Histoplasmosis is an infection caused by a fungus called Histoplasma. The fungus lives in
the environment, particularly in soil that contains large amounts of bird manure. Histoplasmosis is an infection caused by breathing in spores of the Histoplasma fungus often found in chicken manure. People usually get it from breathing in these spores when they become airborne.
Soil contaminated by chicken manure can spread histoplasmosis, putting gardeners and landscapers at the highest risk of the disease. Severe infections can be life-threatening. When signs and symptoms occur, they usually appear 3 to 17 days after exposure and can include fever, chills, headache, muscle aches, dry cough, chest pain and tiredness. Some people with histoplasmosis also get joint pain and rashes. People who have a lung disease, such as emphysema, can develop chronic histoplasmosis.
Signs of chronic histoplasmosis can include weight loss and a bloody cough. Chronic Histoplasmosis symptoms sometimes mimic those of tuberculosis. It can affect nearly any part of your body, including your mouth, liver, central nervous system, skin, and adrenal glands. If untreated, disseminated histoplasmosis is usually fatal.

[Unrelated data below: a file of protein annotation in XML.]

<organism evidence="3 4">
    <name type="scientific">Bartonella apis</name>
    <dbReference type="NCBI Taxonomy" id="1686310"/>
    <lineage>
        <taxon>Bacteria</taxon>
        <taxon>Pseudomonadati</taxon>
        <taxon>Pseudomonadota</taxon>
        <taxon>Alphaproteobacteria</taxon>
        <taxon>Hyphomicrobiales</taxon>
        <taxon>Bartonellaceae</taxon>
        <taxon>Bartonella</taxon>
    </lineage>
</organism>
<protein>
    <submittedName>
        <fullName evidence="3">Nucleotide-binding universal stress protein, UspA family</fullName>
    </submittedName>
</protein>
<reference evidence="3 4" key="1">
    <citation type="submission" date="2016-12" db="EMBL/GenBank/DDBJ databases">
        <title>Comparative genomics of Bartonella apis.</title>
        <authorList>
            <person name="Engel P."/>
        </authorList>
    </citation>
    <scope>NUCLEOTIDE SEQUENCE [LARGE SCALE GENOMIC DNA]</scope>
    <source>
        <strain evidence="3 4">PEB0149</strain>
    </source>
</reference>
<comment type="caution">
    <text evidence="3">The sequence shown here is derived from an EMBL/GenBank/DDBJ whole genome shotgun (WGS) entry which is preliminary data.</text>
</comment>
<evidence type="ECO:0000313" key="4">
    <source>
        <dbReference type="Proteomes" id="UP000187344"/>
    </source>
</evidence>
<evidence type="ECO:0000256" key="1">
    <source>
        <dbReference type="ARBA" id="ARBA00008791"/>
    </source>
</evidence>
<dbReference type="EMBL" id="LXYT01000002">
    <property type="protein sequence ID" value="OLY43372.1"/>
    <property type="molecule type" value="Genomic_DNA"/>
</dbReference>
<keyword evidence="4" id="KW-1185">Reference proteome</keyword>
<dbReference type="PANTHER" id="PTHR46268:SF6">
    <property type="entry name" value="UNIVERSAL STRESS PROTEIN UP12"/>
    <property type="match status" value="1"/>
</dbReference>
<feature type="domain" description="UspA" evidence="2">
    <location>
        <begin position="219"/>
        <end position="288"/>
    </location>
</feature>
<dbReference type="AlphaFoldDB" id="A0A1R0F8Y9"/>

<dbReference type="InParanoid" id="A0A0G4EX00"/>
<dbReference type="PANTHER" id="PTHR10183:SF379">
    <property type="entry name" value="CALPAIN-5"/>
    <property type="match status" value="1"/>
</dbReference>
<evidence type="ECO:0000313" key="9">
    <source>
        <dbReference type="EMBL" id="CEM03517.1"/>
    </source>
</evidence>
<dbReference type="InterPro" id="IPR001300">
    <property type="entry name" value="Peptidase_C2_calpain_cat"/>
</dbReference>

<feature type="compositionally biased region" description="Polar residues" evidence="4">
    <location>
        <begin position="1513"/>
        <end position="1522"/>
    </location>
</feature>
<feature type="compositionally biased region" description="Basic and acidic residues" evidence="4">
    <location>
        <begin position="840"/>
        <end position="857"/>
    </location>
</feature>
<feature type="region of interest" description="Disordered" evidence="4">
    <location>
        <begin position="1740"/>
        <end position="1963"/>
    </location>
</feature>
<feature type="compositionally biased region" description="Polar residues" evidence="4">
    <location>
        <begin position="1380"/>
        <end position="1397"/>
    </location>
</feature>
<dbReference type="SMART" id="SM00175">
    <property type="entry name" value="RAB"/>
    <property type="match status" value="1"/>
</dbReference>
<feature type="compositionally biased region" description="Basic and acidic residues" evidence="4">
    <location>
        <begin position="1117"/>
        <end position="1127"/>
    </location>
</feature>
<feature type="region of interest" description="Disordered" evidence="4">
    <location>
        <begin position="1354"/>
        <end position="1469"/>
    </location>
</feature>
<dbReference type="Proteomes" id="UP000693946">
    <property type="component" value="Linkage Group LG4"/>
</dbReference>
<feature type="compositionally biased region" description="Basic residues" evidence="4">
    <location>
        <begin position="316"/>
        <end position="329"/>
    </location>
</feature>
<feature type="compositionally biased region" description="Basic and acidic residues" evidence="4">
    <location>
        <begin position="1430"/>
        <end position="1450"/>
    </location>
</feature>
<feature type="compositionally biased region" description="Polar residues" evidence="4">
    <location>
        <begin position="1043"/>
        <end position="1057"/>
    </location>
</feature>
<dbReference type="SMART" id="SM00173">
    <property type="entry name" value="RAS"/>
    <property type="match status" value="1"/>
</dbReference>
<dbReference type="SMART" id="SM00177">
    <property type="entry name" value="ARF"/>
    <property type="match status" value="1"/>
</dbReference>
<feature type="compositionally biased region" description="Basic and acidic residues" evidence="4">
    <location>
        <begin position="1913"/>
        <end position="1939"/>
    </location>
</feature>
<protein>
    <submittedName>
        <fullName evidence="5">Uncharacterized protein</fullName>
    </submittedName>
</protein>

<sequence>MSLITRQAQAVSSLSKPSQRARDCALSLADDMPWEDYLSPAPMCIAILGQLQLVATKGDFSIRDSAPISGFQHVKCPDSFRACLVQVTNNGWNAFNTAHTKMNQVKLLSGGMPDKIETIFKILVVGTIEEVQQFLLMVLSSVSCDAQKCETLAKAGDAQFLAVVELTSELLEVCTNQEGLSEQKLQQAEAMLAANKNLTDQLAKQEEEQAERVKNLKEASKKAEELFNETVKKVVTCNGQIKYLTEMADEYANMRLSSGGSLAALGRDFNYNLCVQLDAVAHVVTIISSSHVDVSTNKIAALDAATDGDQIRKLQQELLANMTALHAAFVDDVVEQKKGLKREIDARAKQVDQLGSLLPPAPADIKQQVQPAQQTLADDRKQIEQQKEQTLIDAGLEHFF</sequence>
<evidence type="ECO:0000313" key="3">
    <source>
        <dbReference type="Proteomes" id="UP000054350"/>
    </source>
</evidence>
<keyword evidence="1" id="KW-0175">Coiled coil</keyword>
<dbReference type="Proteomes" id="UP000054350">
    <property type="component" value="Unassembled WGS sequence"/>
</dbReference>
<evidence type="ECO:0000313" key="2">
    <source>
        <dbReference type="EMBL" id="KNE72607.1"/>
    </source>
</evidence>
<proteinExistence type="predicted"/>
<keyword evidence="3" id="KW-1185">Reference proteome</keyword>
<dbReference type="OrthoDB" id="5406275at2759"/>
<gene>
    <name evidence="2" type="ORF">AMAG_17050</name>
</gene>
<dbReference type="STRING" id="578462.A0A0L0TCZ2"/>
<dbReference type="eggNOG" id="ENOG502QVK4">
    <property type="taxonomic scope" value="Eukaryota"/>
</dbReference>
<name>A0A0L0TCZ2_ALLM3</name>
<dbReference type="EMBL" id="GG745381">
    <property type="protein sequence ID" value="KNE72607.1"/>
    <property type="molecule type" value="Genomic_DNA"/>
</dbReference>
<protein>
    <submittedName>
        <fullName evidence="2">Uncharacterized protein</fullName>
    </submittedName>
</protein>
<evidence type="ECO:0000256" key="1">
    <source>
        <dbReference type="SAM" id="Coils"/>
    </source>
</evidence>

Complications resulting from histoplasmosis can include:
Acute Respiratory Distress Syndrome
Histoplasmosis can damage lungs to the point that the air sacs begin filling with fluid. This prevents good air exchange and can deplete the oxygen in your blood
Inflammation of the sac that surrounds your heart (pericardium) is called pericarditis. When the fluid in this sac increases, it can interfere with the heart’s ability to pump blood.
Histoplasmosis can harm your adrenal glands, which produce hormones that give instructions to virtually every organ and tissue in your body.
In some cases, histoplasmosis can cause this inflammation of the membranes surrounding your brain and spinal cord.
Joshua Nichols is the My Garden & Greenhouse Associate Editor